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Goro

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A perusal of MSAR will let one know which MD schools will or will not take online coursework.

A random sampling:
Albany: no mention
Einstein: accepts all
Drexel, Duke: case by case basis
FAU: does NOT accept Bio, Inorganic Chem, Orgo or Physics. English and Math = case by case basis
Harvard, like FAU, but Calculus and Biostats are case by case.
NYU: no online coursework accepted of the recommended courses.
Rochester: none accepted.


I am not saying it's the norm but DO schools have considered backgrounds of students that are otherwise good academically but not strong enough for Allopathic schools.
There are also people who were in trades and vocational backgrounds. We can't judge these people as "red flags".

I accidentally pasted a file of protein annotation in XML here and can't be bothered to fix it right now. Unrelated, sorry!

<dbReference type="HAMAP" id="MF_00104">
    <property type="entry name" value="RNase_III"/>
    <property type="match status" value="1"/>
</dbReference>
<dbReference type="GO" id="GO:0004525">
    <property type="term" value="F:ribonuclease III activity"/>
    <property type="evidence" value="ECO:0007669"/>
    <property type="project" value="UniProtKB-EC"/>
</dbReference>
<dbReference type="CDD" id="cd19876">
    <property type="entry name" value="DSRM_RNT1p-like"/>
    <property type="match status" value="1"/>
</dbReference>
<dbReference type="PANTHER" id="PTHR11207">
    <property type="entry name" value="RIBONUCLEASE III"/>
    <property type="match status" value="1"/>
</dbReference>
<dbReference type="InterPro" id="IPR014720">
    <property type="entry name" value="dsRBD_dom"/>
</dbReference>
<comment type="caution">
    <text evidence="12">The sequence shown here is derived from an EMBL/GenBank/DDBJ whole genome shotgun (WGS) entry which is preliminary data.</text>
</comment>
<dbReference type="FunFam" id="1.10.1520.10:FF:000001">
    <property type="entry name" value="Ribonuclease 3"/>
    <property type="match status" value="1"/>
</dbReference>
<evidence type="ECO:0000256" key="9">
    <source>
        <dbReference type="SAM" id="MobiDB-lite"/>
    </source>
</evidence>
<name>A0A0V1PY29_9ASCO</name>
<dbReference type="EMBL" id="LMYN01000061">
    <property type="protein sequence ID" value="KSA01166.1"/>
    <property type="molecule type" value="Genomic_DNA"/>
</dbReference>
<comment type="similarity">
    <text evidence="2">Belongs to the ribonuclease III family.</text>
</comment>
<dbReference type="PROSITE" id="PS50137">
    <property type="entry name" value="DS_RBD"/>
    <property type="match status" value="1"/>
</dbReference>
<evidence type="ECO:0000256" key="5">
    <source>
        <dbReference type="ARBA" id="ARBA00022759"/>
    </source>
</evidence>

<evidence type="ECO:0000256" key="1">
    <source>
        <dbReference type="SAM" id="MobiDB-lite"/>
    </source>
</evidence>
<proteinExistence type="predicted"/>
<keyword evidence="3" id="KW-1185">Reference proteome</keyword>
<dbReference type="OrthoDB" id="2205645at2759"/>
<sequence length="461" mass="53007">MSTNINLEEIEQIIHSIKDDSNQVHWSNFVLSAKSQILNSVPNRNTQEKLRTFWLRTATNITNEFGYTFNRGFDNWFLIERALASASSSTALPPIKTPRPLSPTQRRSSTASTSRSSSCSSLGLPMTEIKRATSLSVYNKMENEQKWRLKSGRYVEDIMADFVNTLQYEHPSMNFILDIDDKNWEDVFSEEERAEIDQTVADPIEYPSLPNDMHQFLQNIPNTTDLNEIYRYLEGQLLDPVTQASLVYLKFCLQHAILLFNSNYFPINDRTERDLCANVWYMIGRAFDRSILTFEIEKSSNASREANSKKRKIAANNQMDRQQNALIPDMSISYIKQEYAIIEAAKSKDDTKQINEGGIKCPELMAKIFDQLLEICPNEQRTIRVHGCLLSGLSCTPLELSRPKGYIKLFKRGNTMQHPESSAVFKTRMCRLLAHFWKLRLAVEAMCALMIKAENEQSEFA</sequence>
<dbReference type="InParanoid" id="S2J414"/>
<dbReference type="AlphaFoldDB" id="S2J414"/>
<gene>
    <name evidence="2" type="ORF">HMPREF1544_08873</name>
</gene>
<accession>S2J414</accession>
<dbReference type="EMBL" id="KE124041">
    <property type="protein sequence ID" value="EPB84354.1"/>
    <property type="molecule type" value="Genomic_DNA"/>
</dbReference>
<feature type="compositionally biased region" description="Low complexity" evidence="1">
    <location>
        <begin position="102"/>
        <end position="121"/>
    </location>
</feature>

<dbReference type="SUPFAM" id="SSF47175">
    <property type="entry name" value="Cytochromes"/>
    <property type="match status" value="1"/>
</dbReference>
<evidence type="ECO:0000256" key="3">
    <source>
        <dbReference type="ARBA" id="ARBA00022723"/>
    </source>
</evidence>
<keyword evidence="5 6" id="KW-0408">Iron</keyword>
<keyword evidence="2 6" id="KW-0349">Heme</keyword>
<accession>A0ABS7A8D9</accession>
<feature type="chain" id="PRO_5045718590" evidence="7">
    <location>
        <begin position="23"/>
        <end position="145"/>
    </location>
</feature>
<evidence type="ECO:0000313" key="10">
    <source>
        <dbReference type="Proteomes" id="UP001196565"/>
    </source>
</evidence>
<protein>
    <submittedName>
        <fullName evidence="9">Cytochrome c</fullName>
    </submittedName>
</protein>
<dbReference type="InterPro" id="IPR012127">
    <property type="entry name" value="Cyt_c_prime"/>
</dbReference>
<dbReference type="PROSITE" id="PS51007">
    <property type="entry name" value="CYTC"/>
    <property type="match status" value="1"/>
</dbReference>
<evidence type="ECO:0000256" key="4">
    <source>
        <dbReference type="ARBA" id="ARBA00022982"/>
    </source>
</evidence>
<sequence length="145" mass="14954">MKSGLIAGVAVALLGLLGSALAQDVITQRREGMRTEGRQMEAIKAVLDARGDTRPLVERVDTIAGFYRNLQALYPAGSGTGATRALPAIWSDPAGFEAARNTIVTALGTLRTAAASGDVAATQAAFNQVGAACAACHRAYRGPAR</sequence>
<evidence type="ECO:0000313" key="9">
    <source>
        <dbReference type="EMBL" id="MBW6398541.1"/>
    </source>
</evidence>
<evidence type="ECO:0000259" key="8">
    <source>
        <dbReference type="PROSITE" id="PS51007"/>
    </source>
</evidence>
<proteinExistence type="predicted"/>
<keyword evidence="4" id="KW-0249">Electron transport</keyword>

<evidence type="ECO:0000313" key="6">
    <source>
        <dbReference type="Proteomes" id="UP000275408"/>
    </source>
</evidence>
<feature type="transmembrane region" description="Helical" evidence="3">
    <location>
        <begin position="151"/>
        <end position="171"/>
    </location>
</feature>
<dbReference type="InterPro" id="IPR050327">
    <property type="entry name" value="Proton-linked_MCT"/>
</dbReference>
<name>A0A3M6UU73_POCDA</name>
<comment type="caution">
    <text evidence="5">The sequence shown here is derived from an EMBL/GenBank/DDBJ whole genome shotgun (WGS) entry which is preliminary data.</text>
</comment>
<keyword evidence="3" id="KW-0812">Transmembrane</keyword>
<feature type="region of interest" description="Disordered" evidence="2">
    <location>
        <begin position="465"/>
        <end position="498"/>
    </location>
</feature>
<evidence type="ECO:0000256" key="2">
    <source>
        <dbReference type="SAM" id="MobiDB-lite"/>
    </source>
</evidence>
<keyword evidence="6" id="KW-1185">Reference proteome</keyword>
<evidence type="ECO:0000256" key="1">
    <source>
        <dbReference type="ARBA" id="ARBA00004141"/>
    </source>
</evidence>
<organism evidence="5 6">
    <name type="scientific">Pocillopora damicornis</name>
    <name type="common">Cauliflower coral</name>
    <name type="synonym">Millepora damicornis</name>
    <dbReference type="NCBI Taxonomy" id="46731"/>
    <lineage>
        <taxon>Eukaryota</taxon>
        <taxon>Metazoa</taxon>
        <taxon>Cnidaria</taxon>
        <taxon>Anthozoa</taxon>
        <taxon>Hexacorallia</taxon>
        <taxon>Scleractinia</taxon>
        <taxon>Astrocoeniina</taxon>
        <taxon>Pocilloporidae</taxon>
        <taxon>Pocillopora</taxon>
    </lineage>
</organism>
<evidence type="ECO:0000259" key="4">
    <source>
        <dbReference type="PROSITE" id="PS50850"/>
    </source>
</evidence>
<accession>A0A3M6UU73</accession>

Even Ivy League universities now have night and online programs. Harvard has online graduate programs.
 
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As with MOST unusual situations (e.g. anyone who doesn't have a traditional 4yr BS at a B&M Uni, required coursework w/B or above, strong gpa and MCAT, std solid LORs, a spotless background, etc), check with the specific programs you are interested in attending and directly see what they require and what they say they won't accept!!!

That can be done via MSAR, MCIB, website, attending pre-med events at universities/med schools, open house events, and sometimes email if you feel you are outstanding enough for them to ignore their requirements. Do the research BEFORE you do the time getting your premed coursework and MCAT!!! It will save you disappointment and wasted $$$ applying. It only makes good sense and takes a little bit of time.

I personally know at least one program from Goro's list that has turned down excellent candidates because they didn't meet their specific requirements. The reason? Because the school had 500 plus excellent candidates that did.